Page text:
Neel Akasher Chandni’s story is inspired by different parts of four different films. The first segment is from the earlier part of Yash Chopra’s big hit Chandni (1989). The film opens on a lush green park with lovers in different degrees of locked intimacy with a voice-over going on and on about love and its varied manifestations in all stages of life. The camera than zeroes in on Akash and Chandni, where Akash, with a positive audition result from AR Rahman under his arm, is busy dancing and singing with his lady-love in parks across Kolkata instead of rehearsing his music. After some very repetitive song-and-dance routine, with Jeet Ganguly’s brilliant music tracks complimented by the golden voices of Shaan, Ambrish and Mahalakshmi and very good fusion lyrics by Gautam Susmit and Priyo Chattopadhyay, one sits back to watch the second segment that is a straight ‘inspiration’ from Sanjay Leela Bhansali’s blockbuster Hum Dil De Chuke Sanam (1999). If there was any confusion, the suitcase-zipper-getting-stuck scene from the ‘source’ film was the clincher.

Part three is generously borrowed from Kaho Naa Pyaar Hai (2000) and with a slight twist from Mohabbat (1997), where the look-alike is actually the original pretending to be someone else because he finds that his former girl-friend is now wedded to his best friend. The last twist where Anthony Gomes turns out to be the real Akash is different. The father having hacked a plan to do off with the boy he did not approve of for a son-in-law but the former lover dying in an attempt to keep the married couple united is from Imtihaan (1995) in which Sunny Deol who is Raveena Tandon’s first husband, dies to keep Saif Ali Khan and Raveena in wedded bliss. Amitabh Bahchcan’s temple scene in Deewaar where he has an angry monologue with God is copied frame-by-frame in this film with Jeet replacing Amitabh. So much for our young producer’s creative imagination.

In the acting department, the two sets of parents along with Akash’s widowed mother alternate between sugar syrup and bitter pills and are of no consequence because the three main actors try to give of their best to characters that throw up a hotchpotch of emotional elements. All the three characters are pretty boring in the first half but come off very well in the second half. Jishu as the controlled, mature husband is very good indeed. Koel, whose emotional maturity post-marriage is seen post-interval, portrays her warming up towards her understanding husband nicely. She deserves kudos for the excellent taste in colour and design in her costumes and make-up and has learnt to control shaking her hands all the time. But her dialogue delivery in the first half is very shrill and loud. Jeet as Akash is not half as good as Jeet as Anthony Gomes. One fails to understand however, how a blind mother can be tricked so easily by someone who pretends to be her son. Blind people, we have learnt, have other senses acutely sensitized to their antennae. For once, we are rooted in Kolkata and Siliguri and are not taken away to the Malaysian capital that is presented as London.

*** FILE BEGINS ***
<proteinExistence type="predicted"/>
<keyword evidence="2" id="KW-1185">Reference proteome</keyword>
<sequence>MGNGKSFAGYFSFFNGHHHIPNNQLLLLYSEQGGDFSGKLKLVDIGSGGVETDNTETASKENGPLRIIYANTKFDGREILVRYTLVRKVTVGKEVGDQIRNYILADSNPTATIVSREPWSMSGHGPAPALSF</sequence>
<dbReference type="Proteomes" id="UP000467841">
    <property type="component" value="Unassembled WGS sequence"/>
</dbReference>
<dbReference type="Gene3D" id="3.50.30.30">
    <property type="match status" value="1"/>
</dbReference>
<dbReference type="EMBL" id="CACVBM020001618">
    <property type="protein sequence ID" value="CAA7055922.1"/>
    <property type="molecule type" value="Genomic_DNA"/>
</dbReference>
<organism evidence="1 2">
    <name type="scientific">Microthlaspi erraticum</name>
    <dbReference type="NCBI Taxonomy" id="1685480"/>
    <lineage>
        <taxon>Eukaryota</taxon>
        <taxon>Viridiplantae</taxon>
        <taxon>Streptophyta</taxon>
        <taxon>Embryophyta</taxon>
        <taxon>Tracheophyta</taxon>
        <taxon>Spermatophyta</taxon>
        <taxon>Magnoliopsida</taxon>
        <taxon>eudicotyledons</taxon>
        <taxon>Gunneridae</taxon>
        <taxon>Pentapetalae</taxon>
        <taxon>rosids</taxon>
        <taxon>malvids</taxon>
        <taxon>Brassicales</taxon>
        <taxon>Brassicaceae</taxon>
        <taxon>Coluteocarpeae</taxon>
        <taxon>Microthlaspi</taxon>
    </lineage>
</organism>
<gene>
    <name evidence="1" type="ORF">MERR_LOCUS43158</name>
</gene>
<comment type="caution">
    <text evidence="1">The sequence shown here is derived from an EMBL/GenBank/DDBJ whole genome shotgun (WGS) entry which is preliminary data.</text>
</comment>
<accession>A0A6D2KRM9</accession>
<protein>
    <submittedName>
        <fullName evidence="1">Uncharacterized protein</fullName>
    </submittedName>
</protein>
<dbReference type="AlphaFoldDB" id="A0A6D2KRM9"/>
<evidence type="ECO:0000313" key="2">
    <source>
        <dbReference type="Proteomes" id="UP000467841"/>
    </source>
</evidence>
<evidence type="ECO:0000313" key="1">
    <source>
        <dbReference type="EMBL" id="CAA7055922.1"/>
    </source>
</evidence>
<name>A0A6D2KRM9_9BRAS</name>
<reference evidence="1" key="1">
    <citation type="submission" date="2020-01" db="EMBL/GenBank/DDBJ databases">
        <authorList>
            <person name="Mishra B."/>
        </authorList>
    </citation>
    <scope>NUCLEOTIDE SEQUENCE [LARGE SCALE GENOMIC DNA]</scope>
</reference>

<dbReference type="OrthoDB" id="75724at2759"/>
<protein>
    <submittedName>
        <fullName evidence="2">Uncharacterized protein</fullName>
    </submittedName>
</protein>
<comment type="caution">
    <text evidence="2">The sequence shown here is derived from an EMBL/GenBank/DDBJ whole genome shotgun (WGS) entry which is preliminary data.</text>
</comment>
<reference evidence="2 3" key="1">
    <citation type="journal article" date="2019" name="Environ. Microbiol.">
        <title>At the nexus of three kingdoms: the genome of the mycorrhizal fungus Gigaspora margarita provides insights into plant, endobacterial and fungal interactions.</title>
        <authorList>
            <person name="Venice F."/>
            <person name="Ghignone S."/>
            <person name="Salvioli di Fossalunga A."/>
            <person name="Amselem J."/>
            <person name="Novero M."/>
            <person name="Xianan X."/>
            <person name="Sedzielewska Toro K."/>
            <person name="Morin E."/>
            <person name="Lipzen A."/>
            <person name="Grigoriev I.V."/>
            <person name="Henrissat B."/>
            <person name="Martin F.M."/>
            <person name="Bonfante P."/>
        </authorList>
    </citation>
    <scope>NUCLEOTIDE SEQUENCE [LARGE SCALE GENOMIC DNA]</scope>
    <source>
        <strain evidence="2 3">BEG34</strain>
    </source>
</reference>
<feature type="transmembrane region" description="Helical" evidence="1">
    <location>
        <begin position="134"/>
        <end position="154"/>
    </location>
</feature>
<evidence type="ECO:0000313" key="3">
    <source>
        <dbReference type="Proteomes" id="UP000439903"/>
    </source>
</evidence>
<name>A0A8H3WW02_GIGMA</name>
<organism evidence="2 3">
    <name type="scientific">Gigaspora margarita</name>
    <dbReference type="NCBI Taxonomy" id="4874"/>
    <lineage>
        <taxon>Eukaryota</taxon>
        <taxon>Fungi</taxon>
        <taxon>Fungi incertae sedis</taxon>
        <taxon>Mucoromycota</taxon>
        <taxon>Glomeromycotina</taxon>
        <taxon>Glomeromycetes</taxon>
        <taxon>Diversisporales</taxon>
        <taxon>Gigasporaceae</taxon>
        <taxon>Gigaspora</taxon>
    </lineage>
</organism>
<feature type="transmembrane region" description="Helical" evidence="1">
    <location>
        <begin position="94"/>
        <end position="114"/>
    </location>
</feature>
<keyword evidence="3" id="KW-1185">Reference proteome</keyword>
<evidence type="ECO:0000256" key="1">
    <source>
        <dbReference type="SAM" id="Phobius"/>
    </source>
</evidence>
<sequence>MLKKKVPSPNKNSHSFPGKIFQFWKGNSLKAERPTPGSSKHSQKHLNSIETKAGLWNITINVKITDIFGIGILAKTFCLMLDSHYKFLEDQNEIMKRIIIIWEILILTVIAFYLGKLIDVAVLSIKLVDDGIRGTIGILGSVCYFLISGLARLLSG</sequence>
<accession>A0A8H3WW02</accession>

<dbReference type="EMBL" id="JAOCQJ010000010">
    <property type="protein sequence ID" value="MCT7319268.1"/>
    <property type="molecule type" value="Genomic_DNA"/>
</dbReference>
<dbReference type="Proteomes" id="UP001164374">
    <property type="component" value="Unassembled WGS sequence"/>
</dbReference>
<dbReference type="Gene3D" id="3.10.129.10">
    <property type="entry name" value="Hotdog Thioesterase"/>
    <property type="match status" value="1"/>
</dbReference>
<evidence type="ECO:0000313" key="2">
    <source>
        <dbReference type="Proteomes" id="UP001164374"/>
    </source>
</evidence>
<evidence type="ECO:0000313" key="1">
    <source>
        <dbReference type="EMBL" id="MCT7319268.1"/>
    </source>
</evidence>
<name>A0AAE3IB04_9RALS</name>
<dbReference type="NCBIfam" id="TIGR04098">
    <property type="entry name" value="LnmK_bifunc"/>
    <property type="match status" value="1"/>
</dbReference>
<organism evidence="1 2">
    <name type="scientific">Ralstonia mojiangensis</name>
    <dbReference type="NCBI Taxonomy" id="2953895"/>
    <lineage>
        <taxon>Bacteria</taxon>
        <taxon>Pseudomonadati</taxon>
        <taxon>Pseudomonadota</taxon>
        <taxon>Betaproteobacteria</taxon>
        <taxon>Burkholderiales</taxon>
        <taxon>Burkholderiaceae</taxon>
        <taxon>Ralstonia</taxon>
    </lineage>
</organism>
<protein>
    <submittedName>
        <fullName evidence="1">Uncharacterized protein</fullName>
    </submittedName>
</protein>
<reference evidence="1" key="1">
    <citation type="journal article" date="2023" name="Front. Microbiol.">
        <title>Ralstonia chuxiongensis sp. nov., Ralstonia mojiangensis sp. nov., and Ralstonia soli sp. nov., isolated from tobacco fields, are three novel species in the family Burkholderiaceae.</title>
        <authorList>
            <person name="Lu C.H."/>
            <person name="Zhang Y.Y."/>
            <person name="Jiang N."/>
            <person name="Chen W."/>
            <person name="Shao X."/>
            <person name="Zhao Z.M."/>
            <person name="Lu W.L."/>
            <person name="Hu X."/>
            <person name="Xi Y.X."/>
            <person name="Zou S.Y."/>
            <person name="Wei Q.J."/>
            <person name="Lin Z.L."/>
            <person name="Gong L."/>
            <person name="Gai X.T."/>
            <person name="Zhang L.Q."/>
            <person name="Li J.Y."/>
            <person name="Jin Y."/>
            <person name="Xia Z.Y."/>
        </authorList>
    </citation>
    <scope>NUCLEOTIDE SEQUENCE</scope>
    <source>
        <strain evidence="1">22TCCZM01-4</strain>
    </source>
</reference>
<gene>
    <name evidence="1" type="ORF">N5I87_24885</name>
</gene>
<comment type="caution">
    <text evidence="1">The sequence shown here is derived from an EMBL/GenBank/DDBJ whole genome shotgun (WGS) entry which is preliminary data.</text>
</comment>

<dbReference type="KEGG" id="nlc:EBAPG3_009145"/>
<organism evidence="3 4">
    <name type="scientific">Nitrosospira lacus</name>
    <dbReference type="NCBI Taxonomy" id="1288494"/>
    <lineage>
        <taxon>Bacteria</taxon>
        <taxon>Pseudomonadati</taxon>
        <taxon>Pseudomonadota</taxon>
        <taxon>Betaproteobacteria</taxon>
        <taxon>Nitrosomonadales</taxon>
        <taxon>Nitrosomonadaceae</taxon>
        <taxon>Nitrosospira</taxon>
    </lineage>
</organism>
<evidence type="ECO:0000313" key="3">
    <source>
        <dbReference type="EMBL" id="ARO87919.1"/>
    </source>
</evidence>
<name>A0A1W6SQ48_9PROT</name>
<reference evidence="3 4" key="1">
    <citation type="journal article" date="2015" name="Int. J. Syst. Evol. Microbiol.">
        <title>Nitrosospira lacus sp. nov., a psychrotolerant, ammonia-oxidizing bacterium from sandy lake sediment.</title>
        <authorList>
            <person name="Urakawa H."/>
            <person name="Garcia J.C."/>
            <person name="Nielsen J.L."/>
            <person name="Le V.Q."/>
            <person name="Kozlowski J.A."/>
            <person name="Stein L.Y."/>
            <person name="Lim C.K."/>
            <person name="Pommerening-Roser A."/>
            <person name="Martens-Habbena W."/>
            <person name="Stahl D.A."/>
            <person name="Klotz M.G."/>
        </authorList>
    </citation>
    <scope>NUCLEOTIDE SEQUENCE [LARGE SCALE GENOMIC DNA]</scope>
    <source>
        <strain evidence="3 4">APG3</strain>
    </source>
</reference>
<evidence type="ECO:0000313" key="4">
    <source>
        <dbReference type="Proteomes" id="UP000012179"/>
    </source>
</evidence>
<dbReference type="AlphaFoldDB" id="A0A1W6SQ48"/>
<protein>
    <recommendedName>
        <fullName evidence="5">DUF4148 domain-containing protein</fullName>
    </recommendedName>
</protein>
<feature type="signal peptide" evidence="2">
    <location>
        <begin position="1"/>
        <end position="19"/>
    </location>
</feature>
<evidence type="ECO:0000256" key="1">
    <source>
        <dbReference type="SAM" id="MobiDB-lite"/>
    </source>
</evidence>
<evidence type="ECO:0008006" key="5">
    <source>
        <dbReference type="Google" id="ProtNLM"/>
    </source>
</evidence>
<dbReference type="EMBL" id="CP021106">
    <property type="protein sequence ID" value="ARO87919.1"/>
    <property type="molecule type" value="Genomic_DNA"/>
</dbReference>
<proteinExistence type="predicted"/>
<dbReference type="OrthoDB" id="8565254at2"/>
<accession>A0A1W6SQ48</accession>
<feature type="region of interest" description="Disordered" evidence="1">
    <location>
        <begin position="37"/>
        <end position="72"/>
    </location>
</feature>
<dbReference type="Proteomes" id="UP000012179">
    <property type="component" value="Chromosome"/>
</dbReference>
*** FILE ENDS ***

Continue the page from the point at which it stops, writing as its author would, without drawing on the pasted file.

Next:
The most outstanding quality of the film lies in its music. The partly raga-based number, Kee Bhalo Laage Priya has two versions, one sung solo by Ambrish and the second where Mahalakshmi lends her voice to Ambrish’s trained voice. The remaining numbers have Shaan lending his versatility and his emotions to every single number from Saiyan Bhalobasha Swapno (with Mahalakshmi) through Raat Jaaye, a fast number with excellent rhythmic beats and Chandni Ei Mon. The Hindi refrain Saiyan in Saiyan Bhalobasha Swapno lends a broader cultural edge to the lyrics and the long-drawn-out melody. The best in the entire bouquet is Boro Asha Korey which uses a Tagore punch within a song that otherwise speaks of nature in all it splendour, sprinkled with moon, moonlight, sky, storm, birds and human emotions like loneliness, happiness and so on, written beautifully by Priyo Chattopadhyay.

Neel Akasher Chandni has very good production values and is a polished and well-mounted film. But the motivation from too many Hindi films makes the storyline redundant and that, in the final analysis, is its biggest failure.

Upperstall review by: Shoma A Chatterji